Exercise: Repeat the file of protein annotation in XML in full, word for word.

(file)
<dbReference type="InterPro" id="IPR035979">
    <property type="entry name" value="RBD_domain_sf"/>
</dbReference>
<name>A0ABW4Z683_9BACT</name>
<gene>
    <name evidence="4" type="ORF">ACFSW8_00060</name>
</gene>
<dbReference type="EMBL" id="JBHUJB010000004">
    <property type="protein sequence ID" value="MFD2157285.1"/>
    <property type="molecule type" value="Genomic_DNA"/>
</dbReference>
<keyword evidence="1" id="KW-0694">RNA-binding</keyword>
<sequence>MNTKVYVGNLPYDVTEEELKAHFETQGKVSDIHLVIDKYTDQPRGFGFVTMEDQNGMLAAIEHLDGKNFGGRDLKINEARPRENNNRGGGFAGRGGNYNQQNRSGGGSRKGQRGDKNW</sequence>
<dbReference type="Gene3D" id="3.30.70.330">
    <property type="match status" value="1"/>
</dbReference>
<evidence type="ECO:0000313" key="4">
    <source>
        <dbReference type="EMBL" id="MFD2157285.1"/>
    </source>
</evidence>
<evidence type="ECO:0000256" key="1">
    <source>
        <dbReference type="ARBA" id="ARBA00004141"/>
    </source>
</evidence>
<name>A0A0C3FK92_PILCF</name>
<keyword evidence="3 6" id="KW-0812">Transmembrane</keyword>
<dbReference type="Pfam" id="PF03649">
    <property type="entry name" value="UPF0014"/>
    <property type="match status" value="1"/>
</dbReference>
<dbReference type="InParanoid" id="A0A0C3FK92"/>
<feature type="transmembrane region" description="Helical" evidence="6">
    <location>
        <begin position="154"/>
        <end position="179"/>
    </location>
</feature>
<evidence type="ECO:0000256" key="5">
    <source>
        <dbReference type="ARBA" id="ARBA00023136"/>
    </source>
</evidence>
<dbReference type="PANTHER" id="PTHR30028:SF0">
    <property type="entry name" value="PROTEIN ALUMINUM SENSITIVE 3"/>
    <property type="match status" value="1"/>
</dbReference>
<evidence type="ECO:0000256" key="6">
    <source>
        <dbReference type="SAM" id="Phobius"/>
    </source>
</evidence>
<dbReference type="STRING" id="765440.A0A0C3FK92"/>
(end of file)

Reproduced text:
<dbReference type="InterPro" id="IPR035979">
    <property type="entry name" value="RBD_domain_sf"/>
</dbReference>
<name>A0ABW4Z683_9BACT</name>
<gene>
    <name evidence="4" type="ORF">ACFSW8_00060</name>
</gene>
<dbReference type="EMBL" id="JBHUJB010000004">
    <property type="protein sequence ID" value="MFD2157285.1"/>
    <property type="molecule type" value="Genomic_DNA"/>
</dbReference>
<keyword evidence="1" id="KW-0694">RNA-binding</keyword>
<sequence>MNTKVYVGNLPYDVTEEELKAHFETQGKVSDIHLVIDKYTDQPRGFGFVTMEDQNGMLAAIEHLDGKNFGGRDLKINEARPRENNNRGGGFAGRGGNYNQQNRSGGGSRKGQRGDKNW</sequence>
<dbReference type="Gene3D" id="3.30.70.330">
    <property type="match status" value="1"/>
</dbReference>
<evidence type="ECO:0000313" key="4">
    <source>
        <dbReference type="EMBL" id="MFD2157285.1"/>
    </source>
</evidence>
<evidence type="ECO:0000256" key="1">
    <source>
        <dbReference type="ARBA" id="ARBA00004141"/>
    </source>
</evidence>
<name>A0A0C3FK92_PILCF</name>
<keyword evidence="3 6" id="KW-0812">Transmembrane</keyword>
<dbReference type="Pfam" id="PF03649">
    <property type="entry name" value="UPF0014"/>
    <property type="match status" value="1"/>
</dbReference>
<dbReference type="InParanoid" id="A0A0C3FK92"/>
<feature type="transmembrane region" description="Helical" evidence="6">
    <location>
        <begin position="154"/>
        <end position="179"/>
    </location>
</feature>
<evidence type="ECO:0000256" key="5">
    <source>
        <dbReference type="ARBA" id="ARBA00023136"/>
    </source>
</evidence>
<dbReference type="PANTHER" id="PTHR30028:SF0">
    <property type="entry name" value="PROTEIN ALUMINUM SENSITIVE 3"/>
    <property type="match status" value="1"/>
</dbReference>
<evidence type="ECO:0000256" key="6">
    <source>
        <dbReference type="SAM" id="Phobius"/>
    </source>
</evidence>
<dbReference type="STRING" id="765440.A0A0C3FK92"/>